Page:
The places where the channels come closest to the surface of the body and where the Qi can be most effected are called acupoints. A large number of acupoints are in the same specific location as trigger points. Once you understand the connection between the pathway of the meridians and the referred pain patterns of trigger points, you’ll have a broader perspective of how to interpret a client’s complaint.

When there is trauma to the soft tissue, either through injury, time, overuse, or a myriad of other causes, obstructions develop in the channels. These obstructions are places where the Qi, Blood, and Vital Substances are forced to detour into the collateral channels, which are not equipped to handle the volume. The result of these obstructions is often pain, inflammation, decreased ROM, illness, disease, etc.

In fact, just as with traffic on the freeway, problems — obstructions — in one place can directly affect problems in other places. IMB focuses on eliminating the obstructions, which restores the flow of Qi, Blood, and Vital Substances so the tissue can be nourished and restored to health.

 

The Points

There are many acupoints that are quite effective in helping manage pain, some are separate from trigger points and some are in exactly the same spot. However, the difference between trigger points and acupoints lies in the energetic components. It’s these energetic components that lead to everything from mild physical ailments to serious diseases.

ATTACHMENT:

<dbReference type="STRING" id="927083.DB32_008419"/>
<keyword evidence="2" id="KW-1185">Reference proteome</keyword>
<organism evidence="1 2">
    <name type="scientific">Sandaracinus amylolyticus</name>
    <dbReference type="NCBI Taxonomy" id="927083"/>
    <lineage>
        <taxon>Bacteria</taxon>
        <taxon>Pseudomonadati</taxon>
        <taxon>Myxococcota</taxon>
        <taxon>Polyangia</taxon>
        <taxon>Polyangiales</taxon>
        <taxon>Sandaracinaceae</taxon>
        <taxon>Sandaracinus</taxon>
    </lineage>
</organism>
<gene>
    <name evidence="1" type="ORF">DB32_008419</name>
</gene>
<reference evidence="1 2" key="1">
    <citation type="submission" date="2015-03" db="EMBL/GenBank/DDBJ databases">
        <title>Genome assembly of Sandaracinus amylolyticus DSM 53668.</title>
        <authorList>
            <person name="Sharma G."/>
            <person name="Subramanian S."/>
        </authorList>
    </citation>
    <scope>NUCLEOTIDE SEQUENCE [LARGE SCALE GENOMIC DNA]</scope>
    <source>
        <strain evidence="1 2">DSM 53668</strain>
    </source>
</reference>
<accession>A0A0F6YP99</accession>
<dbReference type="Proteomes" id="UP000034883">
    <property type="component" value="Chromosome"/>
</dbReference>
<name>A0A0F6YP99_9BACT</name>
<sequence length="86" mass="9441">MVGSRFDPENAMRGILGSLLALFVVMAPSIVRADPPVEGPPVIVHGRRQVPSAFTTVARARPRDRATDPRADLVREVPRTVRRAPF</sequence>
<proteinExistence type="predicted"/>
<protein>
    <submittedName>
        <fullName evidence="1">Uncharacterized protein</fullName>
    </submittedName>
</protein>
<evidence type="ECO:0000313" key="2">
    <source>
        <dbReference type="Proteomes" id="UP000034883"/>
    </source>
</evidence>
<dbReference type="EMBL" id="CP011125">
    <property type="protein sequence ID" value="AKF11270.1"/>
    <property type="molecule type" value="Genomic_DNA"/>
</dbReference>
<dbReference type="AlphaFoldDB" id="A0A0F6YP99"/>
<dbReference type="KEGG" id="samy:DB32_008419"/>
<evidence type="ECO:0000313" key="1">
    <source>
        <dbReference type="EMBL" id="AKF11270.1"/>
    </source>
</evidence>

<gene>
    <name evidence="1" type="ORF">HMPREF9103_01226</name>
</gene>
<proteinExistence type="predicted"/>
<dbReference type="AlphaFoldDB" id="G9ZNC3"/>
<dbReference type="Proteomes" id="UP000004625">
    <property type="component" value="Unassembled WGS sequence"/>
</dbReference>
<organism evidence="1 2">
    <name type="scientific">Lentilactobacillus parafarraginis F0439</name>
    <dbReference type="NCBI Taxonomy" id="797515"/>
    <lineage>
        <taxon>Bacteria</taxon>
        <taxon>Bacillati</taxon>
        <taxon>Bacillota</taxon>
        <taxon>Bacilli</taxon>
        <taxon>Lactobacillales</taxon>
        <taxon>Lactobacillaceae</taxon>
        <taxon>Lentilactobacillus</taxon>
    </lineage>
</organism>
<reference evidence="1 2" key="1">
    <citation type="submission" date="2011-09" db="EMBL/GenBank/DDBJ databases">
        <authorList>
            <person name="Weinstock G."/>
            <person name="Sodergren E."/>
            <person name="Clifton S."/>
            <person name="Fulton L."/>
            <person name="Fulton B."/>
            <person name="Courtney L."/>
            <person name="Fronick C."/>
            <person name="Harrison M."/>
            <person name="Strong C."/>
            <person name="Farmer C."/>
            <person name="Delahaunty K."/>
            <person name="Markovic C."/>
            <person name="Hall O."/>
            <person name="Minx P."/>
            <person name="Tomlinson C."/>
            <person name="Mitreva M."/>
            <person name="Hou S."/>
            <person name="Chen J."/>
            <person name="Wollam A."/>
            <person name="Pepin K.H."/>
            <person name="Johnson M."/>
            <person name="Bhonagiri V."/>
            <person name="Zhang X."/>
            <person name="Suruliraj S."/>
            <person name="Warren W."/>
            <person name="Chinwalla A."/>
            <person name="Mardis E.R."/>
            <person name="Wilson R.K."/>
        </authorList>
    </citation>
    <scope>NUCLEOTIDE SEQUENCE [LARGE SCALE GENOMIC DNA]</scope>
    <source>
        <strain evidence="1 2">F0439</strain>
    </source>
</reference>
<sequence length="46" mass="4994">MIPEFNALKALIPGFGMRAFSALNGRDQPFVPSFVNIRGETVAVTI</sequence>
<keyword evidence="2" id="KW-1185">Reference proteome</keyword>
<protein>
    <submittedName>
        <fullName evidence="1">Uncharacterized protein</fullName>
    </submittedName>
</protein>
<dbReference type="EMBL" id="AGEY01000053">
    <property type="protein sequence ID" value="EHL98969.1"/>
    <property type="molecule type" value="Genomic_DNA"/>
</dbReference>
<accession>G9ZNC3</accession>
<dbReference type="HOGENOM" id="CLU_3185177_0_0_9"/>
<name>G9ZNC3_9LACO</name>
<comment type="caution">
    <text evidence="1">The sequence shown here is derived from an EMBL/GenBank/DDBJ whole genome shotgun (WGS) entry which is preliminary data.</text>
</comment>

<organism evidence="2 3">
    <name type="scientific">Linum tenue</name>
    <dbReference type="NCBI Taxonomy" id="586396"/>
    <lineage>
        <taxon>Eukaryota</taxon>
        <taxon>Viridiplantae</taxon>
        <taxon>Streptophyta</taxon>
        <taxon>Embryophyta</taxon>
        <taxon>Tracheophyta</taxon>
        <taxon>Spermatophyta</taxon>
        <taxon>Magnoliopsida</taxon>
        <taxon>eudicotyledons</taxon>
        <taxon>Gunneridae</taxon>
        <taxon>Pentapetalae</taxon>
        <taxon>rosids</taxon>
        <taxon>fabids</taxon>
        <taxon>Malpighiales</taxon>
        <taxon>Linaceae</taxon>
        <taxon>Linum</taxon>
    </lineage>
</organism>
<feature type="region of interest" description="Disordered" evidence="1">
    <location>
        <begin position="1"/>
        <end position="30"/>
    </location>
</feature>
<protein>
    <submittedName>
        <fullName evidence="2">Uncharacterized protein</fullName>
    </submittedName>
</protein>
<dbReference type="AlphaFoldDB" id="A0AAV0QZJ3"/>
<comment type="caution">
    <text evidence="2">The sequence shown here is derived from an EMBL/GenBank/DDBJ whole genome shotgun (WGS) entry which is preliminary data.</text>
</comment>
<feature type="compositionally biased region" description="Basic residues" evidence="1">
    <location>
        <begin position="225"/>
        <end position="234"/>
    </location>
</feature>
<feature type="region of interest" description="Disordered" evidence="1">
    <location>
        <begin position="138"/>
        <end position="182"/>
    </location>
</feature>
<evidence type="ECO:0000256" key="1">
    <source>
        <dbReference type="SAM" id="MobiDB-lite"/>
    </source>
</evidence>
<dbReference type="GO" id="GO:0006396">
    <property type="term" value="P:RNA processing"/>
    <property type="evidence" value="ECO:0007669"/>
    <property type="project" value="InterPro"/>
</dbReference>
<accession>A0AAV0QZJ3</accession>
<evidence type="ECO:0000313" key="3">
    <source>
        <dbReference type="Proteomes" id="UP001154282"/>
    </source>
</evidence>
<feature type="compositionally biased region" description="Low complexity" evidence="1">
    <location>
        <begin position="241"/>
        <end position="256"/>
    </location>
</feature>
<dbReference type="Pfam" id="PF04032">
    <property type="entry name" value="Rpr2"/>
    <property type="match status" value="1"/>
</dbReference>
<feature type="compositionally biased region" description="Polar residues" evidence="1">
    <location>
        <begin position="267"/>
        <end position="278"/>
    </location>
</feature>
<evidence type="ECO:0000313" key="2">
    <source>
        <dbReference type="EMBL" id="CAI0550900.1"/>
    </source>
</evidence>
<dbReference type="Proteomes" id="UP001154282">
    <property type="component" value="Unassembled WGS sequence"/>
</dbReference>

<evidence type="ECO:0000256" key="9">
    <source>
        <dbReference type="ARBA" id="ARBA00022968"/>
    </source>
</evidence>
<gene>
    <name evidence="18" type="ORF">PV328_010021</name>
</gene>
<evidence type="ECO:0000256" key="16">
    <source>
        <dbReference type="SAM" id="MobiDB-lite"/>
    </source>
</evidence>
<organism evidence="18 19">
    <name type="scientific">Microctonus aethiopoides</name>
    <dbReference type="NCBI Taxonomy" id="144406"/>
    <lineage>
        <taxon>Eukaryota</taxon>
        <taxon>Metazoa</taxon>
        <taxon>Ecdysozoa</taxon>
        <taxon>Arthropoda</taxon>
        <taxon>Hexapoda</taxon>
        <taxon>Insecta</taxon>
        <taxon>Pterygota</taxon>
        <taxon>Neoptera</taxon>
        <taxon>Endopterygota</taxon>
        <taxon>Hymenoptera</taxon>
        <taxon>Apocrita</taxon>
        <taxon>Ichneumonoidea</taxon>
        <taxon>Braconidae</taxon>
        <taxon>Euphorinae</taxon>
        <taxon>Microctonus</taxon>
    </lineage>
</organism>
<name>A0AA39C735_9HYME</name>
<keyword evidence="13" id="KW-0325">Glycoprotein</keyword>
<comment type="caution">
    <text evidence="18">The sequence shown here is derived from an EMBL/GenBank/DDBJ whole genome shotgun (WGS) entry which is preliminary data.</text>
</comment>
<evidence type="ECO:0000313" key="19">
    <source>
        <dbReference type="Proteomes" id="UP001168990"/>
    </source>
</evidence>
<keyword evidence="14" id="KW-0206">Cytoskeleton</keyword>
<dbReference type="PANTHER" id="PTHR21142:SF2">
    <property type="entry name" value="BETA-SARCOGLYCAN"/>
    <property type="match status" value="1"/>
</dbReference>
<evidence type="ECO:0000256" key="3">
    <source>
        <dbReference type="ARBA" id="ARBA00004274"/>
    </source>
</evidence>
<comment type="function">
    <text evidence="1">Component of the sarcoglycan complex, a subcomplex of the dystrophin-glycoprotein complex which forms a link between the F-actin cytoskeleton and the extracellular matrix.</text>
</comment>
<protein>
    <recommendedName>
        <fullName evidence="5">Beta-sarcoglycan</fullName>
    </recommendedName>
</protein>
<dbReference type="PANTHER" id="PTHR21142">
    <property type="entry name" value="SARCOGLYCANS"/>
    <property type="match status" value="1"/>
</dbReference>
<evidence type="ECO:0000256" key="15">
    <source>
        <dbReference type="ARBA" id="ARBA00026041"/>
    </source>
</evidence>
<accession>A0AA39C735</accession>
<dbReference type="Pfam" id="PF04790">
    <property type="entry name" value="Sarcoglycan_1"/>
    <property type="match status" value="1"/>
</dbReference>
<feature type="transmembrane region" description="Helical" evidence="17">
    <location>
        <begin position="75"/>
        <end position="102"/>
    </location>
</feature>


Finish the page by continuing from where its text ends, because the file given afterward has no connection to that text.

Acupressure utilizes the same points as acupuncture, but instead of using needles to affect the points, you use pressure, strokes, rocking, stretching or any combination thereof.

Acupressure is a natural extension our Bodywork and utilizes some of the same press-and-sustain techniques as we use in trigger point and myofascial release techniques. When we focus on an acupoint, we are affecting the entire channel by either increasing or sedating the activity of the Qi and Blood, regulating its flow by releasing obstructions, or, at a more advanced level, even removing external pathogens like cold or damp.

Like all TCM, acupressure considers symptoms an expression of the condition of the body as a whole. A headache may have its root source in the upper back; “sciatica” may be rooted in the gluteus medius. Acupressure is the perfect companion to other techniques. It will gives us an added dimension of dealing not only with a client’s physical balance, but also the way in which that physical balance affects your emotions, overall health, and well being.